Lincoln: A Rather Stifled Affair
Daniel Day-LewisHal Holbrook...
In 1 Cinema
It’s January 1865, and Abraham Lincoln (Day-Lewis) has just been sworn in for his second term of presidency. The Civil War is still dragging on and many, including Lincoln, would like to see it draw to a close. Things are not so good on the home-front either; the President’s eldest son, Robert (Gordon-Levitt), is desperate to join the army and wife Mary (Field), is still struggling to come to terms with the loss of their son.
Determined to put an end to the bloodshed, President Lincoln’s relentless desire to abolish slavery via the Thirteenth Amendment is also a primary focus. Given that the amendment was rejected less than a year earlier, and with the country deeply bruised by the war, this became a highly risky proposition. In order for it to pass, President Lincoln must unite the interests of radicals and conservatives in his own Republican party, including the Republican House Ways and Means committee chairman, Thaddeus Stevens (Lee Jones).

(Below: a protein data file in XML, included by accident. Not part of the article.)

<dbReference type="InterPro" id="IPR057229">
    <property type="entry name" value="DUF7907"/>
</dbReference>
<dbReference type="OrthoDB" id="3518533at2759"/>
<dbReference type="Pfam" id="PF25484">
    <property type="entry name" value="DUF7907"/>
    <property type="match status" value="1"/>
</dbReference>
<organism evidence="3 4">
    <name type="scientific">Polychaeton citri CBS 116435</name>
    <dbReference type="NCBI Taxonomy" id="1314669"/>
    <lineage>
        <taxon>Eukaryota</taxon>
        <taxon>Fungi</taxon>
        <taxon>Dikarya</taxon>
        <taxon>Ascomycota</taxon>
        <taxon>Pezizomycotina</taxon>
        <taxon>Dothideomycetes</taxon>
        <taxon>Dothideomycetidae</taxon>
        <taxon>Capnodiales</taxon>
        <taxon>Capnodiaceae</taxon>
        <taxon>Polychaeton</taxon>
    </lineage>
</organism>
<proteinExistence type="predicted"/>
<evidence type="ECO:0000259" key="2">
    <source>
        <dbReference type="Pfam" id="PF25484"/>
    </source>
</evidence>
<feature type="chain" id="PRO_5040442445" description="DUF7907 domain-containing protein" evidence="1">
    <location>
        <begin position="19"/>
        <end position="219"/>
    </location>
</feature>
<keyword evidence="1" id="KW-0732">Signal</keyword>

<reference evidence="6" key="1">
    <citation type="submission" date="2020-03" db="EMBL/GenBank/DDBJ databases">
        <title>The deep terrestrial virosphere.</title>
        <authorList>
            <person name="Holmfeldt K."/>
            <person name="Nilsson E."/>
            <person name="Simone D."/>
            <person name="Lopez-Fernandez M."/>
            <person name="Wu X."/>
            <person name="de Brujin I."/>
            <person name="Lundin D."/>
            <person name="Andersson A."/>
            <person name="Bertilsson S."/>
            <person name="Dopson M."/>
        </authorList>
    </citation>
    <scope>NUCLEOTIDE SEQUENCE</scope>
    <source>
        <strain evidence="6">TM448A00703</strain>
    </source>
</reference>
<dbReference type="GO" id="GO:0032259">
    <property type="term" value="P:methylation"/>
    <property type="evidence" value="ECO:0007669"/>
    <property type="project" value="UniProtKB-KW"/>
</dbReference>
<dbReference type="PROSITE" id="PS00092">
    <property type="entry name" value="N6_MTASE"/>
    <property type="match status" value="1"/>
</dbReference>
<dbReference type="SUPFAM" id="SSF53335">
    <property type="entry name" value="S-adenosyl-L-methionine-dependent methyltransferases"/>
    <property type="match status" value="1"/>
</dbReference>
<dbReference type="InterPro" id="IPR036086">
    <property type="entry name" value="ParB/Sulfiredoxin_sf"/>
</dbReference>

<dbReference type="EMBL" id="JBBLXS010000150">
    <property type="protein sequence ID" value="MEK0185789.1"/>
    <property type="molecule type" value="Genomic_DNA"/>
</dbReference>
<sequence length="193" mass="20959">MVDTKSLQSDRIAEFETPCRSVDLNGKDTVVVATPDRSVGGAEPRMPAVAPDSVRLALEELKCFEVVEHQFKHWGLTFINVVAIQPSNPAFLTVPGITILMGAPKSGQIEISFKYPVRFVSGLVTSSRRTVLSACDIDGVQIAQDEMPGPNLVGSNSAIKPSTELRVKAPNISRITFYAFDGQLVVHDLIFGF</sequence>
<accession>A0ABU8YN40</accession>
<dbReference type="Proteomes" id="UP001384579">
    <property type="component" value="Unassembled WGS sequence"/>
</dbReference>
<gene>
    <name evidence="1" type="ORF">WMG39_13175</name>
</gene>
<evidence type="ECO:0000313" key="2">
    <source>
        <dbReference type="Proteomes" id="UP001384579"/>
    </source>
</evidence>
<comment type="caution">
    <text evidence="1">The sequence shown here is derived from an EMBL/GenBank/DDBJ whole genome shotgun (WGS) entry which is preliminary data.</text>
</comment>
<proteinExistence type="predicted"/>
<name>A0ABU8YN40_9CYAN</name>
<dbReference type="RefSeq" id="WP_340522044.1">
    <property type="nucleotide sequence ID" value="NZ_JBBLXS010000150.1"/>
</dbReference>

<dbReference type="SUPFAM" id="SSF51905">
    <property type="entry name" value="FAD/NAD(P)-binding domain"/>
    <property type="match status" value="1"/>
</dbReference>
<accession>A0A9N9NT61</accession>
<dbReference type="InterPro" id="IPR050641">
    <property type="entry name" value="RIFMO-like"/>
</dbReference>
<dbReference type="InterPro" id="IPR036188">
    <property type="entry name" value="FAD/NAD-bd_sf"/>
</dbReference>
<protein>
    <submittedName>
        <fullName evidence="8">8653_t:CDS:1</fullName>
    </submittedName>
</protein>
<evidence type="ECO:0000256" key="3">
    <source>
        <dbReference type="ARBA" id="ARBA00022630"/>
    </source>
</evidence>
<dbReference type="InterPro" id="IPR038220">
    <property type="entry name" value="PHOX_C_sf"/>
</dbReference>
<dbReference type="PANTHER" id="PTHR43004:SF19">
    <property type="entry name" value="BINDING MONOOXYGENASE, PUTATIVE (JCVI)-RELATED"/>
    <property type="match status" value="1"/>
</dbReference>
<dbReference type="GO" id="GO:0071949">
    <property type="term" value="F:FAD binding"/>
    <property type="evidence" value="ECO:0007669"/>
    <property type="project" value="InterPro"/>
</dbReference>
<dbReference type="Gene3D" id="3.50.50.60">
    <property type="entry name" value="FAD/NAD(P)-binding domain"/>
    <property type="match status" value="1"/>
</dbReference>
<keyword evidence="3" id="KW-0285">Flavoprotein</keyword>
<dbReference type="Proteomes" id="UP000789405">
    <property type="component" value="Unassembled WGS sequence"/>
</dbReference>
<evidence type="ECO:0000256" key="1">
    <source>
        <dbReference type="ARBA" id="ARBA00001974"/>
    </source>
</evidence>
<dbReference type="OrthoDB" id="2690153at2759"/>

The plot is relatively straightforward and the film’s approach in focusing on just a snapshot of Lincoln’s life, as oppose to his entire biography, is novel, though a little underwhelming.
The only positive in this entire affair is of course Daniel Day-Lewis, who with all of his greatness holds the film together. Although perhaps a little too solemn, Day-Lewis is flawless and is once again a mesmerising on-screen presence. As the somewhat unstable wife, Field also embodies her role well, despite a few theatrical moments. Unfortunately, Gordon-Levitt feels miscast but Lee-Jones absolutely shines.
Not only does it fail to live up to the hype but it also fails to live up to the magnificence of its leading man, who at the end of the day is the only reason to see this film.